Following the civil war, 260,000 Central African refugees found shelter in neighbouring Cameroon including 62 per cent of children, living in very precarious conditions in refugee camps or with host communities. More than 88,000 children are still not in school.
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On World Humanitarian Day, August 19th, the United Nations asks us to "recognize those who face danger and adversity in order to help others." There are many Canadian humanitarians working with aid agencies to help people in desperate need all around the world.
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We must reclaim our position as a strong advocate for human rights and peace. In order to do this, we must do more than increase our financial support to the Central African Republic. We must condemn the abhorrent acts of violence against women and children. We must advocate for religious tolerance and reconciliation. And we must denounce the international apathy that has allowed this crisis to drag on for so long.
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The number of major crises taking place around the globe this past year has been unparalleled in recent history. In fact, 2014 often seemed filled with intractable emergencies that were simply too big, too complex and too daunting to fathom, let alone solve. This felt particularly true when it came to humanitarian action.
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During this holiday season, Canadians come together to care for one another -- we find ways to support our local communities. As we get ready to celebrate the beginning of 2015, I would like to share with you my wishes for the children who are suffering through the world's worst humanitarian crises.
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Thursday is the 25th anniversary of the UN Convention on the Rights of the Child, the most widely endorsed human rights treaty in history. The Convention enshrines children's rights to protection, survival, development and participation. For a quarter century it has influenced laws, policies and government priorities in 194 countries. Most importantly, it has changed how children are viewed and treated.
Will the Government of Canada make a second humanitarian contribution to South Sudan to avoid yet another human catastrophe? Moreover, given that nutrition is one of the key pillars of the Every Woman Every Child Initiative, it is counterproductive to wait until South Sudan is classified as a severe famine before intervening.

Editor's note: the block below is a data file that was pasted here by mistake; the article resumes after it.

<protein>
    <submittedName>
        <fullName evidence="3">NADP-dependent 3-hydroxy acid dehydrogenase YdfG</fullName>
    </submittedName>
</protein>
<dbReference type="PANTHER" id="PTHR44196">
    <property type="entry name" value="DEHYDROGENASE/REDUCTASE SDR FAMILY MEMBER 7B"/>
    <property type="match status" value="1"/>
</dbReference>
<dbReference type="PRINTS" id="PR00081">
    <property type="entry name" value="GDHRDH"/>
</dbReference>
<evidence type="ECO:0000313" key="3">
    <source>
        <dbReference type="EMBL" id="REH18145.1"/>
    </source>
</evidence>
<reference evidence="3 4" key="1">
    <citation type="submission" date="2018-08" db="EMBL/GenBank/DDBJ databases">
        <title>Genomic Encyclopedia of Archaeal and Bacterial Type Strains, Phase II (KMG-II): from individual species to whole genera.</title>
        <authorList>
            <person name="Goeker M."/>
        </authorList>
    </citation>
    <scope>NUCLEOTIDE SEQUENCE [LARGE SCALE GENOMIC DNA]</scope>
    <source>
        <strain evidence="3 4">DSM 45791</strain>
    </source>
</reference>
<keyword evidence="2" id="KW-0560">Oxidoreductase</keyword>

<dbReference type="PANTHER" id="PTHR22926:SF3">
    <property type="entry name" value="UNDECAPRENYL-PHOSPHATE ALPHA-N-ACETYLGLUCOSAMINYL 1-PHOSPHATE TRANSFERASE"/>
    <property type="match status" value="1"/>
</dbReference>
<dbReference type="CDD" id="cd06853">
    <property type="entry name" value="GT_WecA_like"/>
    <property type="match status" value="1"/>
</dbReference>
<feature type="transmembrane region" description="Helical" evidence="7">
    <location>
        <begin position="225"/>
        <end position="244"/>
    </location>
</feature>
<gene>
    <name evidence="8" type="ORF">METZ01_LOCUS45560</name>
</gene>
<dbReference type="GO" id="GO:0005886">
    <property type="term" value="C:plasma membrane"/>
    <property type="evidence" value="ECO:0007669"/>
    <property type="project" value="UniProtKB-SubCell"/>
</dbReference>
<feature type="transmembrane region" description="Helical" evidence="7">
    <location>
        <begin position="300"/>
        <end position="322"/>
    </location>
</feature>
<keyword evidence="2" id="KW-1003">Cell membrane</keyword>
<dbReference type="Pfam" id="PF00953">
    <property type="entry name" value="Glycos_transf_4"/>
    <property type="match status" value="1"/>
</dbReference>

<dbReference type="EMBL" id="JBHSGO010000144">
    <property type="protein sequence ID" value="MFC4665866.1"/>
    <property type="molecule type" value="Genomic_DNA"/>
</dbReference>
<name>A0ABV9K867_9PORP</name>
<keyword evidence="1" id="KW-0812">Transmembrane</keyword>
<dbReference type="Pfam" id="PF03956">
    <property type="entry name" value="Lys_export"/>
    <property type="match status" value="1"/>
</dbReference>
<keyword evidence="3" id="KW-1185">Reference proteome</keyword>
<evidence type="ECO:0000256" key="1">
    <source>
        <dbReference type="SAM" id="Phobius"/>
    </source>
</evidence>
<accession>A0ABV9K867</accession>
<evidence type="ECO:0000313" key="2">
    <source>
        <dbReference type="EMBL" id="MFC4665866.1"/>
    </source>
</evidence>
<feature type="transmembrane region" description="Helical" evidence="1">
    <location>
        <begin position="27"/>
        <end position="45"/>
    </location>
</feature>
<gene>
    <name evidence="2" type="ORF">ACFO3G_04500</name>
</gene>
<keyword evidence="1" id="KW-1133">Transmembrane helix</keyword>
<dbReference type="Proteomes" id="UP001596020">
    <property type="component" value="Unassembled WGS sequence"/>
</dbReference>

It's been hanging over us in impending fashion for years. It creeps in around the edges of consciousness, leaving its effects even when it temporarily disappears. It's what our parents and grandparent...
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Self-congratulations and blanket statements of support are not helping the children of CAR, who face crimes against humanity and war crimes. What we do now or fail to do will have an impact on society for years to come, and we will be judged on how we choose to act.
Will Canada support the organization and monitoring of fair and free elections that will take place in one year? CAR must not become another Rwanda. As the Government considers what action to take, it must remember that what we do now or fail to do will have an impact on CAR society for years to come, and we will be judged on how we choose to act.
OTTAWA - The federal New Democrats want to see Canadian Forces peacekeepers on the ground in the Central African Republic to prevent genocide.Paul Dewar, the NDP's foreign affairs critic, urged the go...
In the annals of human evil, Rwanda's genocide takes a special place. With a kill rate of about six people a minute for more than three months, it's likely one of the fastest mass slaughters of humans in history. Most were hacked to death by machete, partly because the perpetrators found it cheaper than using bullets.
While the UN Security Council holds urgent talks and Secretary-General Ban-Ki Moon urges dialogue to resolve the Ukraine crisis, other areas of crisis fall to the back pages of newspapers. Yet, four level-three emergencies are currently affecting children: the Central African Republic, the Philippines, South Sudan, and Syria. The three conflicts are claiming lives and childhoods.
With one-million people displaced -- a quarter of CAR's population -- the need for massive humanitarian assistance is obvious. Yet the response has been totally inadequate. While things appear bleak, there is still time. We can't lose hope and abandon the people of CAR, nor lose our empathy and desire to accompany both sides in their hour of need.